Well maybe not exactly magic, but a really great way to capture the power of the sun when it is much too cold and frozen outside to grow anything. And when we are in a warm, green hoophouse in April and it’s snowing out, it really does feel like magic. So what exactly is a hoophouse? It’s a greenhouse where we grow plants directly in ground and mostly without heat. We do have back up heaters just in case. These hearty spring greens can survive very cold temperatures. I walked into the hoophouse morning after morning in April only to see little plants frozen solid, totally encapsulated in ice.  And then a few hours later they looked as if nothing cold had ever happened to them. Plants are amazing. We have two hoophouses on the farm. One we call ‘the hoophouse’ and the other one is ‘the colossal’ (named by the manufacturer). We plant spring share greens and tomatoes into both houses, simultaneously. Once the tomatoes are in we do use the supplemental heat since tomato plants need to stay above freezing.

Barb

Early March. Jesse is tilling the soil in the colossal. Next it will be raked out by hand and then we can plant. See the snow leaning against the plastic wall? Thank goodness it’s finally gone.

Early March. Jesse is tilling the soil in the colossal. Next it will be raked out by hand and then we can plant. See the snow leaning against the plastic wall? Thank goodness it’s finally gone.

Early March. The soil has been tilled in the hoophouse and it’s time to prepare the beds for planting.  Brian is marking each bed with string and Elisabeth is doing some precision raking.

Early March. The soil has been tilled in the hoophouse and it’s time to prepare the beds for planting. Brian is marking each bed with string and Elisabeth is doing some precision raking.

Eric, Elisabeth and Brian transplanting lettuce heads.  Notice the tape measure running down the center of the bed. We are very exact about the spacing in these houses.  We only have a finite amount of space, everything has to be exact.

Eric, Elisabeth and Brian transplanting lettuce heads. Notice the tape measure running down the center of the bed. We are very exact about the spacing in these houses. We only have a finite amount of space, everything has to be exact.

Barb and Elisabeth planting tomatoes in the colossal. The tomatoes are being planted next to a spring share crop (in this picture next to red Russian kale, one of the sauté mix ingredients). After the spring share is finished we pound in tall stakes and begin to trellis the tomatoes. These tomatoes will begin to yield in mid-late July.

Barb and Elisabeth planting tomatoes in the colossal. The tomatoes are being planted next to a spring share crop (in this picture next to red Russian kale, one of the sauté mix ingredients). After the spring share is finished we pound in tall stakes and begin to trellis the tomatoes. These tomatoes will begin to yield in mid-late July.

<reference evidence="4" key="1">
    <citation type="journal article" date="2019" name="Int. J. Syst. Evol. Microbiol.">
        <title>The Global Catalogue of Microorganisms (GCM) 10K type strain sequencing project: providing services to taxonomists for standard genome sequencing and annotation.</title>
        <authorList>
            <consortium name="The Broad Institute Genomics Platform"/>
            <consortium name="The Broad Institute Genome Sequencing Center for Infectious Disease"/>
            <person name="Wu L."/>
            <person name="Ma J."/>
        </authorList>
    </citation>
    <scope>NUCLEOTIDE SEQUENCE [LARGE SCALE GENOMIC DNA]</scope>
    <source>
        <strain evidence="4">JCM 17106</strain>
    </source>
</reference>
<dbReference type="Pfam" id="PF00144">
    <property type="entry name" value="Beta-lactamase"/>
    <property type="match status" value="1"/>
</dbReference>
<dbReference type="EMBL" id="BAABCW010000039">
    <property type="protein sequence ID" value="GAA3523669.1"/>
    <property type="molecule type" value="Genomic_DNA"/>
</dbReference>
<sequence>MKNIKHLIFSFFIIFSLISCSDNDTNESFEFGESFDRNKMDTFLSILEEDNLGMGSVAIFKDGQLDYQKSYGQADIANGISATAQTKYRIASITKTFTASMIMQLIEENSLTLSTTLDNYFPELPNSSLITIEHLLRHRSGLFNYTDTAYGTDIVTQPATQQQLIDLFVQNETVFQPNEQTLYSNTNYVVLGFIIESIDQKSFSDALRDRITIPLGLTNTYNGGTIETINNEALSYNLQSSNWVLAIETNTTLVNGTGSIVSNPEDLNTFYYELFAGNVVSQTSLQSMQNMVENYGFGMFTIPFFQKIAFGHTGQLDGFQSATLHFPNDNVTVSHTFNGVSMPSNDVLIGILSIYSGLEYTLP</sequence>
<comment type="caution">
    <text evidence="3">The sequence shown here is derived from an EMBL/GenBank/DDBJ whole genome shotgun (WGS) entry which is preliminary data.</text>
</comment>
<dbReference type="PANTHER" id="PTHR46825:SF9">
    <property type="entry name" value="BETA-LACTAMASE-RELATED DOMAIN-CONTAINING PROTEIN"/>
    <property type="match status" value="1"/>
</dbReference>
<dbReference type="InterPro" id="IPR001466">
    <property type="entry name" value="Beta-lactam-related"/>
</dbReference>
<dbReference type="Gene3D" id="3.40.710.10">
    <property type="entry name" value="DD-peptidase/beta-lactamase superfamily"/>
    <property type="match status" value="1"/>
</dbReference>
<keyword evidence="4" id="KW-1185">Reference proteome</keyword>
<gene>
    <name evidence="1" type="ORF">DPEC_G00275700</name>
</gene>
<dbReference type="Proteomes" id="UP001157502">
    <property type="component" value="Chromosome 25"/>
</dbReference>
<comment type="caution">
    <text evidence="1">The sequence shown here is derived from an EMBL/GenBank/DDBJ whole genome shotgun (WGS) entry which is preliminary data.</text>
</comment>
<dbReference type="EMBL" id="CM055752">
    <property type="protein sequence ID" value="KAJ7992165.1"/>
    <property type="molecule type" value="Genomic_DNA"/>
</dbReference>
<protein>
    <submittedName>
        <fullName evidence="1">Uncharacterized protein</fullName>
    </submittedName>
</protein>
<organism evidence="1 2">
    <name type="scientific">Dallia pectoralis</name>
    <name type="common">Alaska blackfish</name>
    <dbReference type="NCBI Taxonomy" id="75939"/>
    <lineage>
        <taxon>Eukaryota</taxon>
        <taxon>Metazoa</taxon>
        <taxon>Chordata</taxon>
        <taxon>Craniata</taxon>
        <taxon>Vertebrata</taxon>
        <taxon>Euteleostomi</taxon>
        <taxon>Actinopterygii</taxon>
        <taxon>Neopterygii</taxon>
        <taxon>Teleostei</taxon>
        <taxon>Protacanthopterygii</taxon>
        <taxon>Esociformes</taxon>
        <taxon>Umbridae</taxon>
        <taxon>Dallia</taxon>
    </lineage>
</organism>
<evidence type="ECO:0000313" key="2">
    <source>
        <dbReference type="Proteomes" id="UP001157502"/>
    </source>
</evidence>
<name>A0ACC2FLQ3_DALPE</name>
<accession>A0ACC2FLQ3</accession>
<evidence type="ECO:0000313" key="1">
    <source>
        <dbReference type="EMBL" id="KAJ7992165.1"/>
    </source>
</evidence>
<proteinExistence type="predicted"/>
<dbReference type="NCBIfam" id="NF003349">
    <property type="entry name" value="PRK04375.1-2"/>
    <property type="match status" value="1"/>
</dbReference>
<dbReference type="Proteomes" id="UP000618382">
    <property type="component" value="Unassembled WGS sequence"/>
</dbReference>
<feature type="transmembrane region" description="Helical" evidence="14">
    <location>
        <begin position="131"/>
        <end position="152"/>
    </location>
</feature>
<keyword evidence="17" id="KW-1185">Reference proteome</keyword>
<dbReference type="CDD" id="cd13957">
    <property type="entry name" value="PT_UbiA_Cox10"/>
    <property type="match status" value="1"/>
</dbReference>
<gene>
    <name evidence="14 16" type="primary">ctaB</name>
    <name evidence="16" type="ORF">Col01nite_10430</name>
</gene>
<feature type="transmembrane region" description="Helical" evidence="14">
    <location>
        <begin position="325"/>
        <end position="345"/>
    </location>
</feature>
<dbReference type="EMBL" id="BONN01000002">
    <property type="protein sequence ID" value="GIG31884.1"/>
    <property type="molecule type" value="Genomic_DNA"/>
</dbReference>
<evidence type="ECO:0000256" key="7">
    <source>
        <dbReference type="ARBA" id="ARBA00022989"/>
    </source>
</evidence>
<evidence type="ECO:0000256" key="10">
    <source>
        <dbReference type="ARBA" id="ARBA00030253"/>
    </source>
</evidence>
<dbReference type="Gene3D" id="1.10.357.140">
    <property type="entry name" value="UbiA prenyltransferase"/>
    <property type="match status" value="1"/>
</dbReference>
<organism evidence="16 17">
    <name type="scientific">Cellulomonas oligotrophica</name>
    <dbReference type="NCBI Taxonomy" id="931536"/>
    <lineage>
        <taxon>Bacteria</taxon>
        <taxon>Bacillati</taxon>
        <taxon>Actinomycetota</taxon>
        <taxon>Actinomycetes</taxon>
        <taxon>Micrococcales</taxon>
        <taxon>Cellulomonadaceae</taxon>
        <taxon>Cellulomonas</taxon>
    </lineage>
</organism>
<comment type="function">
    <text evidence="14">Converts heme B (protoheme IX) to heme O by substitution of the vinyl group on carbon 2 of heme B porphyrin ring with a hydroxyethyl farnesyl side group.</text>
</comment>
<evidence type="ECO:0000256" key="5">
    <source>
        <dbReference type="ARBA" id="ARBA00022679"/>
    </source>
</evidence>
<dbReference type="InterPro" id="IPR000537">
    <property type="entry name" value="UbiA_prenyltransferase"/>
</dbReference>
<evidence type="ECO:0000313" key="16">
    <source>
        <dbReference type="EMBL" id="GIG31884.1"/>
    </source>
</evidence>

Notice the rows of tomato plants towering over the spinach and lettuce. Oh yes, and Brian is harvesting spinach, one leaf at a time. We pinch off the largest leaves and let the smaller ones grow big for the following week’s harvest.

Notice the rows of tomato plants towering over the spinach and lettuce. Oh yes, and Brian is harvesting spinach, one leaf at a time. We pinch off the largest leaves and let the smaller ones grow big for the following week’s harvest.

 

Simple & Seasonal

Weekly Recipes Written by the Farm Cook

I love the fresh taste of garlicky wild ramps with my eggs. This recipe excludes a crust which makes it quick to prepare and friendly to gluten-free folks. I enjoy a good quiche any time of the day. This quiche is great alongside a fresh green salad for dinner or make ahead of time for a quick and delicious breakfast.

5_8 collage

Spinach, Ramp and Cheese Crustless Quiche

Servings: 6

Prep Time: 15 minutes

 

10-12 ramps

2 big handfuls spinach

10 eggs

3oz. Chèvre (soft goat cheese)

1/2 teaspoon salt

freshly ground black pepper

1 tablespoon butter, divided

Preheat oven to 350 degrees. Cut roots off ramps and rinse well. Line up ramps on a cutting board and dice. Use the entire ramp. Clean spinach by submerging in cold water. As you pull spinach out of the water, tear leaves in half. Don’t worry about excess water on the spinach, as this will help steam the spinach.

Heat a large skillet over medium heat and add 1/2 tablespoon butter. Once butter is melted add diced ramps. Sauté for approximately5 minutes,stirring occasionally. Add spinach and cover skillet for 3-5 minutes or until spinach is wilted.

In a bowl, whisk eggs thoroughly. (Tip: try using an immersion blender, this whisks the eggs in seconds) Mix in salt and pepper. With remaining butter grease a glass or ceramic pie plate and add about 1/3 of the eggs. With a slotted spoon, evenly disperse ramp and spinach mixture; then add remaining eggs. Sprinkle with chunks of Chèvre on top. Bake 25-35 minutes, until top and sides are just brown and the middle is firm. While baking, the eggs expand and often create large bubbles along the edges. Once out of the oven for several minutes these bubbles will settle. Enjoy warm or at room temperature.

 

Farm Cook, Becky Perkins is a Certified Health Coach, visit her blog at www.therealfoodmama.com